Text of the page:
- This topic has 2 replies, 3 voices, and was last updated 7 years, 10 months ago by Anonymous.
2013/05/04 at 7:38 pm #10997Steven MillParticipant
We all are familiar and encountered at least once the phenomenon of fault occurrence in electrical system. A power system failure across the town that happened due to a storm breakout or an internal equipment fault that disrupted your local power supply – these are all essentially the cases of faults in electrical systems.
Through this article let us try to examine this phenomenon in little more detail.
What is an Electrical Fault?
An Electrical System fault can be defined as a condition in the electrical system that causes failure of the electrical equipment in the circuit such as: Generators, Transformers, Busbars, Cables and all other equipments in the system that operate at given voltage level.
Principal Fault Types
By nature of electrical systems, at the basic level, electrical faults can be categorized as:
- Short-Circuit Faults: This is caused when there is a failure of insulation causing a short-circuit condition. This is by far the most common cause of failure.
- Open Circuit Faults: This fault occurs when a failure happens in the conduction path of electricity
Besides this, there could be combination (Simultaneous) fault situations as well and equipment level winding faults. We will not look in to them in detail over here.
Since Short-Circuit Faults are the most common causes of faults in Electrical distribution systems, let us study them in detail:
A short circuit fault occurs when there is an insulation failure between phase conductors or between phase conductor(s) and earth or both. An insulation failure results into formation of a short-circuit path that triggers a short-circuit conditions in the circuit (i.e. abnormally high current situations followed by visible effects like arcing, flashing).
Figure 1.0 below depicts a three phase-to-earth balanced fault condition:
Fig 1.0: Three Phase-to-Earth Balanced Fault Condition
Two other most common unbalanced fault conditions seen in a balanced three phase electrical system are:
- Phase-to-Phase fault: In this, only two of the three phases get short-circuited, causing an unbalanced fault condition in the system. Figure 2.0 below depicts this fault condition.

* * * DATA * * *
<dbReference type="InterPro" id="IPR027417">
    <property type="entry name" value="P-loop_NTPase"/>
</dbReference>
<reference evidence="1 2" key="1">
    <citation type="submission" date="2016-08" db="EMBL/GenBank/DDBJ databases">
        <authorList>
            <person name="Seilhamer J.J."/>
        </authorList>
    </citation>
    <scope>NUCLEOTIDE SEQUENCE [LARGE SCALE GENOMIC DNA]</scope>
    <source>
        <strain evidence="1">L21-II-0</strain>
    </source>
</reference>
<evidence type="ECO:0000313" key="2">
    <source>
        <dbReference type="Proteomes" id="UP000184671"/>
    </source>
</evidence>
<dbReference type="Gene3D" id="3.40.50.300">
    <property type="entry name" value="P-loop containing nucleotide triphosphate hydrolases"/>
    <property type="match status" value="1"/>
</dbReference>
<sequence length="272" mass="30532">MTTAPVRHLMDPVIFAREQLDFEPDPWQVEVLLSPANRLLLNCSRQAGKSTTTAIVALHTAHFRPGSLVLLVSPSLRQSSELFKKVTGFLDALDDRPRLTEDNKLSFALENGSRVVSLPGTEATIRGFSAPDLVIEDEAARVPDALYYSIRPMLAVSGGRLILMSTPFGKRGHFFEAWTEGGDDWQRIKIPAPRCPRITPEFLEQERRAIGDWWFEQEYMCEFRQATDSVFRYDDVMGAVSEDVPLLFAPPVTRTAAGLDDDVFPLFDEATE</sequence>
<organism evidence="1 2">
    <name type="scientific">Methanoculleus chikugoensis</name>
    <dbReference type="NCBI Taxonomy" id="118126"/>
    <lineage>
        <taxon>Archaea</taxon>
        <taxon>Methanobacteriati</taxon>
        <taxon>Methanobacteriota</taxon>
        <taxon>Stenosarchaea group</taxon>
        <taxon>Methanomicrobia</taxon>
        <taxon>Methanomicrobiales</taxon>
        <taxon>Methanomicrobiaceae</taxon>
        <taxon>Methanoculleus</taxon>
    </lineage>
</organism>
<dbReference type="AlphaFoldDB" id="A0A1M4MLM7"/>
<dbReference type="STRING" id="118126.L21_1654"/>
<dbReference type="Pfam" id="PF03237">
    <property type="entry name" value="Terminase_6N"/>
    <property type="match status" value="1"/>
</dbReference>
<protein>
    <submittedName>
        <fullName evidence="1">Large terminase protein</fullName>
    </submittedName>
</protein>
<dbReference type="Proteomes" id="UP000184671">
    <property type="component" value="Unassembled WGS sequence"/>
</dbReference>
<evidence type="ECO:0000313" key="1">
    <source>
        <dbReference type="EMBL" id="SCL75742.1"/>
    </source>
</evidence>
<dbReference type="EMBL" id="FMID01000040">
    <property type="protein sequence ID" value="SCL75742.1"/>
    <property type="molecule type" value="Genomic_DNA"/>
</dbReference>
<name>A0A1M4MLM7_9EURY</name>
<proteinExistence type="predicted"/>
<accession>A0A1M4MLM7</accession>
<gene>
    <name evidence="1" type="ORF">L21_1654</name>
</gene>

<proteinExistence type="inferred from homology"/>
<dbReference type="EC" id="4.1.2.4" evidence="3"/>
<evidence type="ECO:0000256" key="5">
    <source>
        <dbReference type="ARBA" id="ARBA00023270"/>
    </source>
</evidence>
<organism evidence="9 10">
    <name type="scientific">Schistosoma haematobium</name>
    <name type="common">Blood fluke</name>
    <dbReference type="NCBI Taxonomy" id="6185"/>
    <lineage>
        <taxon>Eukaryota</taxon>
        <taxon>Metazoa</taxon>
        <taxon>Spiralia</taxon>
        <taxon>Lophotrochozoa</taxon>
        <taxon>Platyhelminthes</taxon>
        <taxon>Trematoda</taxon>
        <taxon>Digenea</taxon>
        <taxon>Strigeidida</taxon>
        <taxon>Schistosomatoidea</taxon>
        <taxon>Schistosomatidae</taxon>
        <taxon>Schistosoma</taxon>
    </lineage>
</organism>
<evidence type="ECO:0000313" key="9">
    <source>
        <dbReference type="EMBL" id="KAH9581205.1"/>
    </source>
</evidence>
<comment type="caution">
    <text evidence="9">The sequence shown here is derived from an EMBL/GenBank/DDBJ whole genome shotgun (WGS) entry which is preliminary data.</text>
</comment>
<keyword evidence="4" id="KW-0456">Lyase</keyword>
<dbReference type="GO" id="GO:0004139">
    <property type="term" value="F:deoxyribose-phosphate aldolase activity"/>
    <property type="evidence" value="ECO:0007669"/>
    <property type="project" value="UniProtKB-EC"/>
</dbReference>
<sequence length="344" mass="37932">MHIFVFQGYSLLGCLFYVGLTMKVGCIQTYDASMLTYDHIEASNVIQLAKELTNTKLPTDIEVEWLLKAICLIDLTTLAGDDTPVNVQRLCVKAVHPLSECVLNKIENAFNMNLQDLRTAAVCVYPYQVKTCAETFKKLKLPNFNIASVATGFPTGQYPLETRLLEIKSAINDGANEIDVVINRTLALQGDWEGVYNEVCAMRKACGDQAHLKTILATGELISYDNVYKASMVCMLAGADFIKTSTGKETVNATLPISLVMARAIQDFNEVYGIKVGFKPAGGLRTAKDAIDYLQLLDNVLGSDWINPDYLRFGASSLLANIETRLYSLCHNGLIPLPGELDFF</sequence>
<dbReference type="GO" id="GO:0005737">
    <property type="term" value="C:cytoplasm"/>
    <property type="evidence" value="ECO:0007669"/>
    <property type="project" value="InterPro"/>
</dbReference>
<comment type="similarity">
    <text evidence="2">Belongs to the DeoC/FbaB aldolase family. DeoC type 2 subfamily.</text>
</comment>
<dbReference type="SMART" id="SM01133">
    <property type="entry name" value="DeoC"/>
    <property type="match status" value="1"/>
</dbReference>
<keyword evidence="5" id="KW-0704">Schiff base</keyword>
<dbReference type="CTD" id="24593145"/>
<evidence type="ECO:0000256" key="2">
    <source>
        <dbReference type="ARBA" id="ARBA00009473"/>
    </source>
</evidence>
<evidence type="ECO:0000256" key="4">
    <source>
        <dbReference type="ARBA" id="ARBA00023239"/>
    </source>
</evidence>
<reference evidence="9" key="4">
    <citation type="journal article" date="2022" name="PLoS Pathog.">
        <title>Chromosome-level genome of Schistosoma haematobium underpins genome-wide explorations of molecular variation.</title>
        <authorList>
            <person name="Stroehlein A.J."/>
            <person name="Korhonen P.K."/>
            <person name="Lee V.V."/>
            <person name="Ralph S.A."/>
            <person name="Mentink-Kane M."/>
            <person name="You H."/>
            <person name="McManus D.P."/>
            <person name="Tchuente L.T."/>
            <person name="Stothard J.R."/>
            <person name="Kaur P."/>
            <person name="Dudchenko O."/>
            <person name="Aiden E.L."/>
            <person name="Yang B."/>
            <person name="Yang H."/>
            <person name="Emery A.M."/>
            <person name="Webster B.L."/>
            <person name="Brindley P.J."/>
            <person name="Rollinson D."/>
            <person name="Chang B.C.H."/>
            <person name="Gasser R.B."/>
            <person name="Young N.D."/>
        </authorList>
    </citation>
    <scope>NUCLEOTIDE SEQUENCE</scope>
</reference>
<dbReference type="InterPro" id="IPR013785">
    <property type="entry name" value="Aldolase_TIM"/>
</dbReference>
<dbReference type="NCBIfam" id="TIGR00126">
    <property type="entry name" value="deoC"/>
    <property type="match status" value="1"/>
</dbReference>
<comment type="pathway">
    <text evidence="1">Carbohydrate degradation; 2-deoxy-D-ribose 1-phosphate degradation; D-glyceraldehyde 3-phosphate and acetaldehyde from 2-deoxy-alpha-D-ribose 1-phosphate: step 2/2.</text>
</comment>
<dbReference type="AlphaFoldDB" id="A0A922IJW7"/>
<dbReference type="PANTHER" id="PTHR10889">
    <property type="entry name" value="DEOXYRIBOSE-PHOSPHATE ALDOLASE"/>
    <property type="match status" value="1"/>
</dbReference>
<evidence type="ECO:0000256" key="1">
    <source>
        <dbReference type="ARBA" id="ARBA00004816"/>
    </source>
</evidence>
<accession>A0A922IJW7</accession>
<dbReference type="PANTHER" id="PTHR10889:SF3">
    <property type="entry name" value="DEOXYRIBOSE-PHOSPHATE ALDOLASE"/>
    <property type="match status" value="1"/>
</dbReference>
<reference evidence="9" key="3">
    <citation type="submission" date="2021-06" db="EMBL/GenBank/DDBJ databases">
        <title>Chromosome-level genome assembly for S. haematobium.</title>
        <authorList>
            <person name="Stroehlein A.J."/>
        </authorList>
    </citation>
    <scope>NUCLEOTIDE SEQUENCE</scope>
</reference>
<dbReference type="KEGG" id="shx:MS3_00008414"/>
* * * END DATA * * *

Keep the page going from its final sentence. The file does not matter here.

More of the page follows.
Fig 2.0: Phase-to-Phase unbalanced Fault Condition
- Single phase-to-earth fault: In this, one of the three phases get short-circuited with ground, causing an unbalanced fault condition in the system. Figure 3.0 below depicts this fault condition.
Fig 3.0: Single Phase-to-Earth unbalanced Fault Condition
Normally during operations, the fault situations may be dynamic and change the fault types rapidly based on local conditions. (e.g. a single phase-to-earth fault may in turn change to a two phase-to-earth fault)
A fault’s severity and magnitude depends on variety of factors like the location of fault in the electrical system, damage caused due to fault. While analyzing a given fault’s severity, it is a usual practice to refer to a standard fault condition (three phase fault) for given voltage level.
A three phase fault is considered as the most severe fault that can occur in the system and hence its short-circuit ratings are used while determining the required switchgear system. Besides this, a single phase-to-earth fault current ratings are also considered in short-circuit calculations.2013/05/11 at 11:10 am #13055Spir Georges GHALIParticipant
Dear Mr. Mill
Refer to this topic, I want to draw your attention that according to the IE… definitions, we have 2 kinds of faults can happen in any Electrical Network that are :
- Overcurrent Faults
- Earth Faults
Where the “ Overcurrent Faults ” are divided as follow :
1- Over-Load Fault where his percentage is between “ 15-20 % ” to “ 50-80 % ” of “ ILoad ”.
2- Short Circuit Fault where his percentage is more than “ ≈150 % ” of “ I ” and may be achieved to “ 10 time ” or even more.
Also the “ Short Circuit Faults ” are classified depending on his kind as following :
- 3 Phases Short Circuit with or without Neutral ( possibility : ≈ 5-10% ) : the flown current is the biggest one.
- 2 Phases Short Circuit with or without Neutral ( possibility : ≈ 10-20% ) : the flown current is “ ≈ 86% of 3 phases short circuit current ”.
- 1 Phase & Neutral Short Circuit ( possibility : ≈ 70-80% ) : the flown current is the smallest one comparing with 1 or 2.
Rem. : it’s not necessary that a Short Circuit Fault be connected also to the Earth.
By the way, the figure no. 2 in the Topic is not relative to the 2nd fault “ Phase to Phase Fault ” ( it’s the same as no. 3 ).2014/07/11 at 12:21 pm #13481AnonymousGuest
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